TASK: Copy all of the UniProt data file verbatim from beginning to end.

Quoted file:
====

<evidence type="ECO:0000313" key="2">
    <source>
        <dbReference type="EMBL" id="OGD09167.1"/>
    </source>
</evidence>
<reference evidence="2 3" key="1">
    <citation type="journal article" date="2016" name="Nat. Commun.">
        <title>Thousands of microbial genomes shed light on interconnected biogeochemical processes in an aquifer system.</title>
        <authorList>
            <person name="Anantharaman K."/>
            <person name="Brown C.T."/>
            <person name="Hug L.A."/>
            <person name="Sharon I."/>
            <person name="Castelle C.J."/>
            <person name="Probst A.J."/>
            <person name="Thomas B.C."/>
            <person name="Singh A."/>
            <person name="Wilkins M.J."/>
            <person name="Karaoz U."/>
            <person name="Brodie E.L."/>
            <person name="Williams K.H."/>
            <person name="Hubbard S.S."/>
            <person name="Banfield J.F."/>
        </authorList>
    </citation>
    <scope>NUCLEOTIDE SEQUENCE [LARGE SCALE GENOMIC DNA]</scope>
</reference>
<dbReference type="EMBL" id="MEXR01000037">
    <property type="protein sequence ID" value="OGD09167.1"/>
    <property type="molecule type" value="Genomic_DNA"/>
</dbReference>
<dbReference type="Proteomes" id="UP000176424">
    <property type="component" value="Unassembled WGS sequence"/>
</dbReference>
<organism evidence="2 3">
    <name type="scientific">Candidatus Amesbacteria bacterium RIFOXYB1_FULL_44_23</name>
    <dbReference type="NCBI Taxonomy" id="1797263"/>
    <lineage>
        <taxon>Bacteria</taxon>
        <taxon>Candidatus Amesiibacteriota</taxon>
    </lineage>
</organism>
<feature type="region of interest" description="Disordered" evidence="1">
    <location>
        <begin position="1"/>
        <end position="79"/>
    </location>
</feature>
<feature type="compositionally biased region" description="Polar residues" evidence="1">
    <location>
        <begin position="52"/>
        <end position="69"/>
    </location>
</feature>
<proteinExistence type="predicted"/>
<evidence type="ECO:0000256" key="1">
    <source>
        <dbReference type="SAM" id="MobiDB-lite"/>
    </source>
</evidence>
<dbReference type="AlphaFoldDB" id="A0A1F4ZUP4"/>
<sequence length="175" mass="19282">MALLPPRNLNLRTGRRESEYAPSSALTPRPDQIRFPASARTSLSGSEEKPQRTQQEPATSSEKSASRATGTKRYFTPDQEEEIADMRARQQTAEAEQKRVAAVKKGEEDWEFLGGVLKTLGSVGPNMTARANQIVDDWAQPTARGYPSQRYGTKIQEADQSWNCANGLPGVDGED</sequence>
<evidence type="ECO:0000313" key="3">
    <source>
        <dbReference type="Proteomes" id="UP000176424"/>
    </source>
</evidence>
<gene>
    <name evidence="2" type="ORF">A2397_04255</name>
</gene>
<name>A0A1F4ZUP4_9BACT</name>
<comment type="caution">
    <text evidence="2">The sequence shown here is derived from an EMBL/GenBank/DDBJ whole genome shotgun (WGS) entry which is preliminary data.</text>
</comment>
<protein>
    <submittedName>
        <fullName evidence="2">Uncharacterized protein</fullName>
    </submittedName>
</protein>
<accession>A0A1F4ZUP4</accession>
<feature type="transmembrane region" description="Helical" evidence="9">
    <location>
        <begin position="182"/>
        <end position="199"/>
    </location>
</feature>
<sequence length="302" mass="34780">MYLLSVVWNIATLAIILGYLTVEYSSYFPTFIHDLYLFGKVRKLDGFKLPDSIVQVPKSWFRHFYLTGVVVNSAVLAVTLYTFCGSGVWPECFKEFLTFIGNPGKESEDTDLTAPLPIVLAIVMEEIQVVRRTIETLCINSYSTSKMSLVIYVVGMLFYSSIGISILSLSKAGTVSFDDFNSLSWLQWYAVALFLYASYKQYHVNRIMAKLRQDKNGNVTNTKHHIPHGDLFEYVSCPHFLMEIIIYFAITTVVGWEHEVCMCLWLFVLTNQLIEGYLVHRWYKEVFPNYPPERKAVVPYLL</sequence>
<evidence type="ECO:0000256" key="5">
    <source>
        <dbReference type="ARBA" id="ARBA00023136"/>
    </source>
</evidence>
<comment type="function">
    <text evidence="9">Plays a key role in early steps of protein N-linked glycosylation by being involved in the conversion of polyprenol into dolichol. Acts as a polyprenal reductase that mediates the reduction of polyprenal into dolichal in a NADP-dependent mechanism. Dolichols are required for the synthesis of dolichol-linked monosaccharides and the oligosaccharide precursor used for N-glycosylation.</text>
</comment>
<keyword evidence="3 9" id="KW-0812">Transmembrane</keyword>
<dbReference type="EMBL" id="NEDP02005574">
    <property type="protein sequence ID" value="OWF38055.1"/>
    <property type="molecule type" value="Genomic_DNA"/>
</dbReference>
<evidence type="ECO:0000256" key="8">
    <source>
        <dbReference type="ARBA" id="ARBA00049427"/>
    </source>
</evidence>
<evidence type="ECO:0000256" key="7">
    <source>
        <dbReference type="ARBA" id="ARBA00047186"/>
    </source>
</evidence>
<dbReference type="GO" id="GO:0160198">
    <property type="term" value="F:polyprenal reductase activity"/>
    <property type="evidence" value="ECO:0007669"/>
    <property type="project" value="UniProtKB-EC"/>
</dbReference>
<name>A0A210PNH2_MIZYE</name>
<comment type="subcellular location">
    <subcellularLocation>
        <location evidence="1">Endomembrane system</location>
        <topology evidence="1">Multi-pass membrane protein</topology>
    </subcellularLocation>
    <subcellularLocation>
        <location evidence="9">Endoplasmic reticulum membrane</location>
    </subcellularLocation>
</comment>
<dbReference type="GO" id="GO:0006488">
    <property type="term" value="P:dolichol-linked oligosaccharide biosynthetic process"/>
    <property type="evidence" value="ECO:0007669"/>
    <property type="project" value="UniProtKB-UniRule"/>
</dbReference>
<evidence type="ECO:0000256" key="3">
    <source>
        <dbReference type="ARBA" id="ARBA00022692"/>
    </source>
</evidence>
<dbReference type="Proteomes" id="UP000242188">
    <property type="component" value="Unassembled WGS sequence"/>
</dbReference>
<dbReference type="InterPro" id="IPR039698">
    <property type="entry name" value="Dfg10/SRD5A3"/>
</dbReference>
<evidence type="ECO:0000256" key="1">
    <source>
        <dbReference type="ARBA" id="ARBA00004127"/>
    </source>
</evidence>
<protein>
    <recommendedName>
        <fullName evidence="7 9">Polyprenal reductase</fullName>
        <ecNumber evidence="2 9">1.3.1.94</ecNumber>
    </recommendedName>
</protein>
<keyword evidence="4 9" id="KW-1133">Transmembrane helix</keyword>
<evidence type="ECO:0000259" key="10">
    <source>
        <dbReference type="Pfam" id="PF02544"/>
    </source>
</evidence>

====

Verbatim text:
<evidence type="ECO:0000313" key="2">
    <source>
        <dbReference type="EMBL" id="OGD09167.1"/>
    </source>
</evidence>
<reference evidence="2 3" key="1">
    <citation type="journal article" date="2016" name="Nat. Commun.">
        <title>Thousands of microbial genomes shed light on interconnected biogeochemical processes in an aquifer system.</title>
        <authorList>
            <person name="Anantharaman K."/>
            <person name="Brown C.T."/>
            <person name="Hug L.A."/>
            <person name="Sharon I."/>
            <person name="Castelle C.J."/>
            <person name="Probst A.J."/>
            <person name="Thomas B.C."/>
            <person name="Singh A."/>
            <person name="Wilkins M.J."/>
            <person name="Karaoz U."/>
            <person name="Brodie E.L."/>
            <person name="Williams K.H."/>
            <person name="Hubbard S.S."/>
            <person name="Banfield J.F."/>
        </authorList>
    </citation>
    <scope>NUCLEOTIDE SEQUENCE [LARGE SCALE GENOMIC DNA]</scope>
</reference>
<dbReference type="EMBL" id="MEXR01000037">
    <property type="protein sequence ID" value="OGD09167.1"/>
    <property type="molecule type" value="Genomic_DNA"/>
</dbReference>
<dbReference type="Proteomes" id="UP000176424">
    <property type="component" value="Unassembled WGS sequence"/>
</dbReference>
<organism evidence="2 3">
    <name type="scientific">Candidatus Amesbacteria bacterium RIFOXYB1_FULL_44_23</name>
    <dbReference type="NCBI Taxonomy" id="1797263"/>
    <lineage>
        <taxon>Bacteria</taxon>
        <taxon>Candidatus Amesiibacteriota</taxon>
    </lineage>
</organism>
<feature type="region of interest" description="Disordered" evidence="1">
    <location>
        <begin position="1"/>
        <end position="79"/>
    </location>
</feature>
<feature type="compositionally biased region" description="Polar residues" evidence="1">
    <location>
        <begin position="52"/>
        <end position="69"/>
    </location>
</feature>
<proteinExistence type="predicted"/>
<evidence type="ECO:0000256" key="1">
    <source>
        <dbReference type="SAM" id="MobiDB-lite"/>
    </source>
</evidence>
<dbReference type="AlphaFoldDB" id="A0A1F4ZUP4"/>
<sequence length="175" mass="19282">MALLPPRNLNLRTGRRESEYAPSSALTPRPDQIRFPASARTSLSGSEEKPQRTQQEPATSSEKSASRATGTKRYFTPDQEEEIADMRARQQTAEAEQKRVAAVKKGEEDWEFLGGVLKTLGSVGPNMTARANQIVDDWAQPTARGYPSQRYGTKIQEADQSWNCANGLPGVDGED</sequence>
<evidence type="ECO:0000313" key="3">
    <source>
        <dbReference type="Proteomes" id="UP000176424"/>
    </source>
</evidence>
<gene>
    <name evidence="2" type="ORF">A2397_04255</name>
</gene>
<name>A0A1F4ZUP4_9BACT</name>
<comment type="caution">
    <text evidence="2">The sequence shown here is derived from an EMBL/GenBank/DDBJ whole genome shotgun (WGS) entry which is preliminary data.</text>
</comment>
<protein>
    <submittedName>
        <fullName evidence="2">Uncharacterized protein</fullName>
    </submittedName>
</protein>
<accession>A0A1F4ZUP4</accession>
<feature type="transmembrane region" description="Helical" evidence="9">
    <location>
        <begin position="182"/>
        <end position="199"/>
    </location>
</feature>
<sequence length="302" mass="34780">MYLLSVVWNIATLAIILGYLTVEYSSYFPTFIHDLYLFGKVRKLDGFKLPDSIVQVPKSWFRHFYLTGVVVNSAVLAVTLYTFCGSGVWPECFKEFLTFIGNPGKESEDTDLTAPLPIVLAIVMEEIQVVRRTIETLCINSYSTSKMSLVIYVVGMLFYSSIGISILSLSKAGTVSFDDFNSLSWLQWYAVALFLYASYKQYHVNRIMAKLRQDKNGNVTNTKHHIPHGDLFEYVSCPHFLMEIIIYFAITTVVGWEHEVCMCLWLFVLTNQLIEGYLVHRWYKEVFPNYPPERKAVVPYLL</sequence>
<evidence type="ECO:0000256" key="5">
    <source>
        <dbReference type="ARBA" id="ARBA00023136"/>
    </source>
</evidence>
<comment type="function">
    <text evidence="9">Plays a key role in early steps of protein N-linked glycosylation by being involved in the conversion of polyprenol into dolichol. Acts as a polyprenal reductase that mediates the reduction of polyprenal into dolichal in a NADP-dependent mechanism. Dolichols are required for the synthesis of dolichol-linked monosaccharides and the oligosaccharide precursor used for N-glycosylation.</text>
</comment>
<keyword evidence="3 9" id="KW-0812">Transmembrane</keyword>
<dbReference type="EMBL" id="NEDP02005574">
    <property type="protein sequence ID" value="OWF38055.1"/>
    <property type="molecule type" value="Genomic_DNA"/>
</dbReference>
<evidence type="ECO:0000256" key="8">
    <source>
        <dbReference type="ARBA" id="ARBA00049427"/>
    </source>
</evidence>
<evidence type="ECO:0000256" key="7">
    <source>
        <dbReference type="ARBA" id="ARBA00047186"/>
    </source>
</evidence>
<dbReference type="GO" id="GO:0160198">
    <property type="term" value="F:polyprenal reductase activity"/>
    <property type="evidence" value="ECO:0007669"/>
    <property type="project" value="UniProtKB-EC"/>
</dbReference>
<name>A0A210PNH2_MIZYE</name>
<comment type="subcellular location">
    <subcellularLocation>
        <location evidence="1">Endomembrane system</location>
        <topology evidence="1">Multi-pass membrane protein</topology>
    </subcellularLocation>
    <subcellularLocation>
        <location evidence="9">Endoplasmic reticulum membrane</location>
    </subcellularLocation>
</comment>
<dbReference type="GO" id="GO:0006488">
    <property type="term" value="P:dolichol-linked oligosaccharide biosynthetic process"/>
    <property type="evidence" value="ECO:0007669"/>
    <property type="project" value="UniProtKB-UniRule"/>
</dbReference>
<evidence type="ECO:0000256" key="3">
    <source>
        <dbReference type="ARBA" id="ARBA00022692"/>
    </source>
</evidence>
<dbReference type="Proteomes" id="UP000242188">
    <property type="component" value="Unassembled WGS sequence"/>
</dbReference>
<dbReference type="InterPro" id="IPR039698">
    <property type="entry name" value="Dfg10/SRD5A3"/>
</dbReference>
<evidence type="ECO:0000256" key="1">
    <source>
        <dbReference type="ARBA" id="ARBA00004127"/>
    </source>
</evidence>
<protein>
    <recommendedName>
        <fullName evidence="7 9">Polyprenal reductase</fullName>
        <ecNumber evidence="2 9">1.3.1.94</ecNumber>
    </recommendedName>
</protein>
<keyword evidence="4 9" id="KW-1133">Transmembrane helix</keyword>
<evidence type="ECO:0000259" key="10">
    <source>
        <dbReference type="Pfam" id="PF02544"/>
    </source>
</evidence>